The search for happiness is universal. It is the driving force behind our actions and decisions. We seek it in relationships, career success, material possessions, and even in spiritual pursuits. However, as the dialogue between the questioner and Maharaj in the text above reveals, the happiness we seek in external things is fleeting and temporary. True happiness, according to Maharaj, can only be found within oneself.

Maharaj emphasizes that the mind is inherently restless and prone to wander. Therefore, attempting to find happiness through external means is futile. The mind will always find new desires to pursue, new fears to avoid, and new problems to solve. Maharaj suggests that to find lasting happiness, we must shift our focus beyond the mind.

The questioner then asks how to make the mind steady. Maharaj replies that an unsteady mind cannot make itself steady. Instead, we must refuse all thoughts except one: the thought “I am.” The mind may resist in the beginning, but with patience and perseverance, it will eventually yield and become quiet. Once we are quiet, things will begin to happen spontaneously and quite naturally, without any interference on our part.

Alternatively, Maharaj suggests that we can live our lives as they come, alertly and watchfully. We should allow everything to happen as it happens and do natural things the natural way. We should embrace the suffering and the rejoicing that life brings. This, too, is a way to find happiness.

The questioner then wonders if he can simply live his life, marry, have children, run a business, and be happy. Maharaj replies that he may or may not be happy; it should be taken in stride. True happiness cannot be found in things that change and pass away. Pleasure and pain alternate inexorably. Happiness comes from the self and can be found in the self only. If we find our real self (swarupa), all else will come with it.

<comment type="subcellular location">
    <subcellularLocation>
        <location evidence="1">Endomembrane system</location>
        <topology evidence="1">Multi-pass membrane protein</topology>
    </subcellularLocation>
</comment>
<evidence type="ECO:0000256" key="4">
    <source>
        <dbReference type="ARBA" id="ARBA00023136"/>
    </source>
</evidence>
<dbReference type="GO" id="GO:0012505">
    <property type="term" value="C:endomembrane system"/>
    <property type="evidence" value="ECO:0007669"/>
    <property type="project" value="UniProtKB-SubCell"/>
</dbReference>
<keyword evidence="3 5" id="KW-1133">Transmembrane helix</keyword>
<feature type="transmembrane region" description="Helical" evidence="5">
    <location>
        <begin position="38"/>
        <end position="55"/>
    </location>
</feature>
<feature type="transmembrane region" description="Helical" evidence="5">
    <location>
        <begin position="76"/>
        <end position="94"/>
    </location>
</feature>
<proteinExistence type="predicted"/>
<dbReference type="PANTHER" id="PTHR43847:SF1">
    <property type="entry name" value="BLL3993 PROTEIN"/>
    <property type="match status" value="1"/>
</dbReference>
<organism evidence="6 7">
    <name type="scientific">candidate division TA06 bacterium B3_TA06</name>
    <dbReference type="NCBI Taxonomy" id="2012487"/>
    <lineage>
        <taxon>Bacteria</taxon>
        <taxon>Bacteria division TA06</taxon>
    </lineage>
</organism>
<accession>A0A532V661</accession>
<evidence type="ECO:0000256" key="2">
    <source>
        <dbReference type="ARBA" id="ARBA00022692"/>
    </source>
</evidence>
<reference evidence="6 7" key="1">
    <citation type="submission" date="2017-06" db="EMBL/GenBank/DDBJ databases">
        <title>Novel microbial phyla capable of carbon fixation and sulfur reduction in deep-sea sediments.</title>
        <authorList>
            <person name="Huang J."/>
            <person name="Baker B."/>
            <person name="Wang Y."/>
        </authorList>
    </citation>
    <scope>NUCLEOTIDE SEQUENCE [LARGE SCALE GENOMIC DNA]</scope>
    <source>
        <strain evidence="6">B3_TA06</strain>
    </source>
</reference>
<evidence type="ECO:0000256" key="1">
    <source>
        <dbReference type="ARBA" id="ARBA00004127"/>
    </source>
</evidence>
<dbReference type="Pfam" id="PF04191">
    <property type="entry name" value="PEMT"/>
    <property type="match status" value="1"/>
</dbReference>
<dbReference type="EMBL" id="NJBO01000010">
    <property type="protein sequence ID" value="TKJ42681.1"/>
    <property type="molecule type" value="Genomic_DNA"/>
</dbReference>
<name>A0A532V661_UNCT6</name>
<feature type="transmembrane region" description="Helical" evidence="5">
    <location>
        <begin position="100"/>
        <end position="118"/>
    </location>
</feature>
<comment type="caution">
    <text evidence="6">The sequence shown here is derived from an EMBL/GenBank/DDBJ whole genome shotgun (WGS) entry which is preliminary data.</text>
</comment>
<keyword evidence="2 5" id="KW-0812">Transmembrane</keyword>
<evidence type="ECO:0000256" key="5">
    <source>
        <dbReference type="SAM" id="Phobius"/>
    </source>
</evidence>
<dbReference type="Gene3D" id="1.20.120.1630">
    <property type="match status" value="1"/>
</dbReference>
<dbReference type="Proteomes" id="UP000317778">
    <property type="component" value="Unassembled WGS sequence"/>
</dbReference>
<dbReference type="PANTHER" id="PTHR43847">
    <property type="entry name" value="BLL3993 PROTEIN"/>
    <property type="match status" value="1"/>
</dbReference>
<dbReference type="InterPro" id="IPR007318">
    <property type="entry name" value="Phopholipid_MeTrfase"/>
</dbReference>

The questioner then asks why his real self, which is peace and love, is so restless. Maharaj explains that it is not our real being that is restless, but its reflection in the mind appears restless because the mind is restless. The mind is like the reflection of the moon in the water stirred by the wind. The wind of desire stirs the mind, and the “me,” which is a reflection of the Self in the mind, appears changeful. But these ideas of movement, of restlessness, pleasure, and pain are all in the mind. The Self stands beyond the mind, aware, but unconcerned.

The questioner then asks how to reach the Self. Maharaj replies that we are the Self, here and now. We should leave the mind alone, stand aware and unconcerned, and we will realize that to stand alert but detached, watching events come and go, is an aspect of our real nature. The aspects of the Self are infinite in number. Realizing one will lead to realizing all.

The questioner then asks Maharaj for guidance on gaining peace. Maharaj asks, “For what do you need peace?” The questioner replies, “To be happy.” Maharaj then asks, “Are you not happy now?” The questioner replies, “No, I am not.” Maharaj then asks, “What makes you unhappy?” The questioner responds, “I have what I don’t want, and want what I don’t have.”

Maharaj suggests that he inverts his desires: wants what he has and does care not for what he doesn’t have. The questioner then says he wants what is pleasant and doesn’t want what is painful. Maharaj asks, “How do you know what is pleasant and what is not?” The questioner replies, “From past experience, of course.”